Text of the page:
We typically associate flowers with warm weather and sunshine, but some special plants grace us with their blooms during chillier times. If you’re out in the woods this time of year, keep your eyes open for these small, yellow, spider-like blooms on bare branches. You’re not alone if you’re wondering, “What is this tree doing, flowering this time of year?” or, “How in the world will those flowers be pollinated?” These are the blooms of witch hazel (Hamamelis virginiana), a shrub found throughout the eastern U.S., and yes – it’s completely normal for them to bloom in the late fall and winter, long after most of our trees have lost their leaves! For a long time nobody knew how they were pollinated, but eventually scientists discovered that witch hazel is pollinated by a group of winter moths called owlet moths. Amazingly, owlet moths use shivering to increase their body temperature, which allows them to be active on cold nights when they emerge to feed on witch hazel nectar and tree sap!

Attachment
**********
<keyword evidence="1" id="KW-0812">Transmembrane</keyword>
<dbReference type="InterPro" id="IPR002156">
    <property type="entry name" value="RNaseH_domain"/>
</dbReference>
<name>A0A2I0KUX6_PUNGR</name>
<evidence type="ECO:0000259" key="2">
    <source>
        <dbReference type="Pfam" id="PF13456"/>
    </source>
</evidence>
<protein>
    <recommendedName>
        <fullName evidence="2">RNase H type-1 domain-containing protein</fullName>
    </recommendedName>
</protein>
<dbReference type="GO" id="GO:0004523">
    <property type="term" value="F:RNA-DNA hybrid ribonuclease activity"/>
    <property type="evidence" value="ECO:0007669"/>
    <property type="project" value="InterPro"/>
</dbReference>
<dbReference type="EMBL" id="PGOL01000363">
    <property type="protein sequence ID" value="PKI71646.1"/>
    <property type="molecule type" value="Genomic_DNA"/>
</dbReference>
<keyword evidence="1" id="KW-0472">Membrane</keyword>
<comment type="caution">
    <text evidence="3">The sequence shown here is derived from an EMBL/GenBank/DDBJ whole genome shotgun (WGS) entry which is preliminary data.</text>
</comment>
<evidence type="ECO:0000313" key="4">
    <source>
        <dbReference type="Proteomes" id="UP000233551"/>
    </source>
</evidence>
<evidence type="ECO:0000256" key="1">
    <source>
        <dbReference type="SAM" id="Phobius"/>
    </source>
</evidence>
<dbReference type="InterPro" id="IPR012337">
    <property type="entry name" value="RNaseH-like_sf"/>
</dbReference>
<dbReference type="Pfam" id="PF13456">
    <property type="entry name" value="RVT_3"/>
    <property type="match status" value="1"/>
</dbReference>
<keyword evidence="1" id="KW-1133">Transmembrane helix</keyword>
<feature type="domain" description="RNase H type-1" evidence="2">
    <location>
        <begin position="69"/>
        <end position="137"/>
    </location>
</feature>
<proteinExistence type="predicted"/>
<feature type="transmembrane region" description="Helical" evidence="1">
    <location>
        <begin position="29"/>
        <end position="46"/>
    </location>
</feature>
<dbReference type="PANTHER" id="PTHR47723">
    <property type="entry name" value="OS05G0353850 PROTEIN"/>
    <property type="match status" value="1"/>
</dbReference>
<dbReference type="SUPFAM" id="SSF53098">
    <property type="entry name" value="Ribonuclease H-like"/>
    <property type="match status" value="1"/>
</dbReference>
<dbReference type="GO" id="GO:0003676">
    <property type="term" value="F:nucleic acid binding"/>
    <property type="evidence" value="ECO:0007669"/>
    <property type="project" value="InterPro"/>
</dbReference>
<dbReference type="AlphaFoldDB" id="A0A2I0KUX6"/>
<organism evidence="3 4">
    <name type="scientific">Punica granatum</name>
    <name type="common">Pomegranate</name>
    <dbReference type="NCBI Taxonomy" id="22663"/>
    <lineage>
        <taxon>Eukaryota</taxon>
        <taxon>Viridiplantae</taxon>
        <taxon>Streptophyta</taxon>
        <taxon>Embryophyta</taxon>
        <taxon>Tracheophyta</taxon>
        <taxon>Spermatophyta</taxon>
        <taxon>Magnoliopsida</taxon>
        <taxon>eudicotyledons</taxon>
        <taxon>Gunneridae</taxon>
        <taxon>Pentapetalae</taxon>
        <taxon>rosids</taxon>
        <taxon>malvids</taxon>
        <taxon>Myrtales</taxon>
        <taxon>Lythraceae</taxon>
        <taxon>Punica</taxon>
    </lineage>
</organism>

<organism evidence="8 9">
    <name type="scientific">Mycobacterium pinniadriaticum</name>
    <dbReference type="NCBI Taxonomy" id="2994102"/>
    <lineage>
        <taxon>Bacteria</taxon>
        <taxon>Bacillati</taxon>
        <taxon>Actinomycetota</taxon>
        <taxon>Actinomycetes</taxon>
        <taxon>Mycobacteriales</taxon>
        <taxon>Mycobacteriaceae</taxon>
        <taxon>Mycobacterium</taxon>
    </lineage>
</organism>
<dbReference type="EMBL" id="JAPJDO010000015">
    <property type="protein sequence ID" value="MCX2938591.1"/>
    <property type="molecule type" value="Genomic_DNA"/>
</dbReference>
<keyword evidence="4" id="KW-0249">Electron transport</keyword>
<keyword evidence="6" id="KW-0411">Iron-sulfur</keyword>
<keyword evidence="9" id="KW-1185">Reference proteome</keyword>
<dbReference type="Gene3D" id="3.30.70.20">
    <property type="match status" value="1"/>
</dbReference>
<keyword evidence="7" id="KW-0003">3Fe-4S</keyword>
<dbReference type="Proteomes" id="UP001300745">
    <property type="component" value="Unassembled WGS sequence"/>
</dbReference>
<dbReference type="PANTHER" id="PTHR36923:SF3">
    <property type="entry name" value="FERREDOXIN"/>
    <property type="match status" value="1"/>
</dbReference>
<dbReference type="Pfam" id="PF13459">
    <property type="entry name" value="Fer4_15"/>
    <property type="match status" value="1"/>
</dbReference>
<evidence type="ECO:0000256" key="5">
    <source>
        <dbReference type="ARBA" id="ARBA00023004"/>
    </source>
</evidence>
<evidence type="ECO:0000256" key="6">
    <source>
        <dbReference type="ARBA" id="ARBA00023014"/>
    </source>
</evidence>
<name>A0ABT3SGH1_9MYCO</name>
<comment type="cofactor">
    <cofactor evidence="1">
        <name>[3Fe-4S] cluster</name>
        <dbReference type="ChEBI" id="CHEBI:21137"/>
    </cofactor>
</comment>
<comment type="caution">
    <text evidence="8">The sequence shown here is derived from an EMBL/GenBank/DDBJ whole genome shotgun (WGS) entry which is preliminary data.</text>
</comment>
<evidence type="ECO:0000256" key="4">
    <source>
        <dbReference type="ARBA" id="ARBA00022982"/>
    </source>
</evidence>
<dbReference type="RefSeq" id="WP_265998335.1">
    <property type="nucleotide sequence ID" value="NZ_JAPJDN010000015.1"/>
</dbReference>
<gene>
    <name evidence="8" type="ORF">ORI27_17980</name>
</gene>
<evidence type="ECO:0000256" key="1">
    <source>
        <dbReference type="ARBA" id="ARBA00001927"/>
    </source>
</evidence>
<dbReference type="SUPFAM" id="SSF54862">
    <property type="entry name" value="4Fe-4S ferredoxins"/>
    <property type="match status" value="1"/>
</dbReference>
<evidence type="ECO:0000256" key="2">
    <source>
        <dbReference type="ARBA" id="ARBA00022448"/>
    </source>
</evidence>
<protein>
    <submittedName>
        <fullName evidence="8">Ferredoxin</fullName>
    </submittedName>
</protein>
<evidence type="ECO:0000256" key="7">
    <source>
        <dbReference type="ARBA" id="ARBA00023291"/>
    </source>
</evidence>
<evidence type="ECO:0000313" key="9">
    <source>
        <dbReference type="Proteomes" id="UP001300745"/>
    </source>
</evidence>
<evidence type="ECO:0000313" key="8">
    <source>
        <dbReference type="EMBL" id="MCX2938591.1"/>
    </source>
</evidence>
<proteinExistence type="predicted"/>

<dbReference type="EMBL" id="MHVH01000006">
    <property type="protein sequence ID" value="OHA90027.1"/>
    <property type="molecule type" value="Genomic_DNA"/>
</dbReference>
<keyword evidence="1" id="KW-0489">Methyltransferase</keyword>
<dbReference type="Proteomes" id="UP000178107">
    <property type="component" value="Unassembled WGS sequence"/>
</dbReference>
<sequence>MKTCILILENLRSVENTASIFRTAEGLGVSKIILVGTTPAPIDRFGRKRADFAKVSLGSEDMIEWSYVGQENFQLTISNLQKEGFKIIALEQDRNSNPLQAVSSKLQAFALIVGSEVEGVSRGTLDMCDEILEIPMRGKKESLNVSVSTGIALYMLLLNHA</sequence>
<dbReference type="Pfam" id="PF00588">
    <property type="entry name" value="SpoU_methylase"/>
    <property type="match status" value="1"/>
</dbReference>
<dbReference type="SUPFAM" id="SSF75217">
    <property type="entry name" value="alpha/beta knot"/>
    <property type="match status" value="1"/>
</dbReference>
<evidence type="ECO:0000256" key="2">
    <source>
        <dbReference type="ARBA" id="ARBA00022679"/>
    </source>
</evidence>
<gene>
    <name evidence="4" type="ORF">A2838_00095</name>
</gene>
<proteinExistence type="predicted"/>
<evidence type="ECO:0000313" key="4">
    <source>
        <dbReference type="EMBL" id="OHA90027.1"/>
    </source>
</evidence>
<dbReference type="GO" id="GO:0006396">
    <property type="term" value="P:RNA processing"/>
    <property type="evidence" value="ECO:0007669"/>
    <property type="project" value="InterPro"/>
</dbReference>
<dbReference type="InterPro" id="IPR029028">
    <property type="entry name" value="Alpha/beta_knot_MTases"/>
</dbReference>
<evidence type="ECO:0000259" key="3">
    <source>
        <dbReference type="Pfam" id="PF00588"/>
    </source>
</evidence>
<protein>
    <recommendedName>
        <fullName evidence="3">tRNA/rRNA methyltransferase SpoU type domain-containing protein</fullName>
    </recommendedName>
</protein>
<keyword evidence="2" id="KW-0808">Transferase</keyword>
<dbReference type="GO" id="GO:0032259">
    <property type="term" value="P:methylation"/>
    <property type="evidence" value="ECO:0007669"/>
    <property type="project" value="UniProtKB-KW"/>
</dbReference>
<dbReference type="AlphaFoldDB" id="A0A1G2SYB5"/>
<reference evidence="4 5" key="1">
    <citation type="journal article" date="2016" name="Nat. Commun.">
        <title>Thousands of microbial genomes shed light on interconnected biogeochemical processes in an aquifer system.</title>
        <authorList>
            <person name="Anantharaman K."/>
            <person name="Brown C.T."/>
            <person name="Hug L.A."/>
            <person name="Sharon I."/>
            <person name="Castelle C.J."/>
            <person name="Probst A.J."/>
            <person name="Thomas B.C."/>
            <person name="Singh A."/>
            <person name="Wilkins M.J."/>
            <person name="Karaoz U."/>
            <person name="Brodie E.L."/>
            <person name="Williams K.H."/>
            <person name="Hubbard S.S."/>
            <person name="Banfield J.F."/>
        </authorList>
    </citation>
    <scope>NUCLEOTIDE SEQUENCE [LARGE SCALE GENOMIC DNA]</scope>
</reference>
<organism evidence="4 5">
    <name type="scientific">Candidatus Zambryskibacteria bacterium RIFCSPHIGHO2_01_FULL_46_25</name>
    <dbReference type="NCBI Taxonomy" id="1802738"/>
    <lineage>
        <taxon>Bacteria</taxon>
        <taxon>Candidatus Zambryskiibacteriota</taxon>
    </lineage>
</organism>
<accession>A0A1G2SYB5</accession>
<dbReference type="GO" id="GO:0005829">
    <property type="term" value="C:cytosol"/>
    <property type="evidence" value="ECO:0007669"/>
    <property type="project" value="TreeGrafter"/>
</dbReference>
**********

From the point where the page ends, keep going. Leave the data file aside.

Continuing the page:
Some common garden plants that are known for blooming in winter or very early spring, often while snow is still on the ground, are hellebores (sometimes called Lenten rose or Christmas rose), and bulbs like crocuses, early daffodils, and snowdrops. While none of these are native to the U.S., they can provide interest in winter gardens as well as important food for hoverflies, bees, and butterflies that emerge on warm days in late winter and early spring.
Photo credit: "Witch-Hazel" by pellaea is licensed with CC BY 2.0.
Author: Amber Wiewel
Snetsinger Butterfly Garden Knowledge Series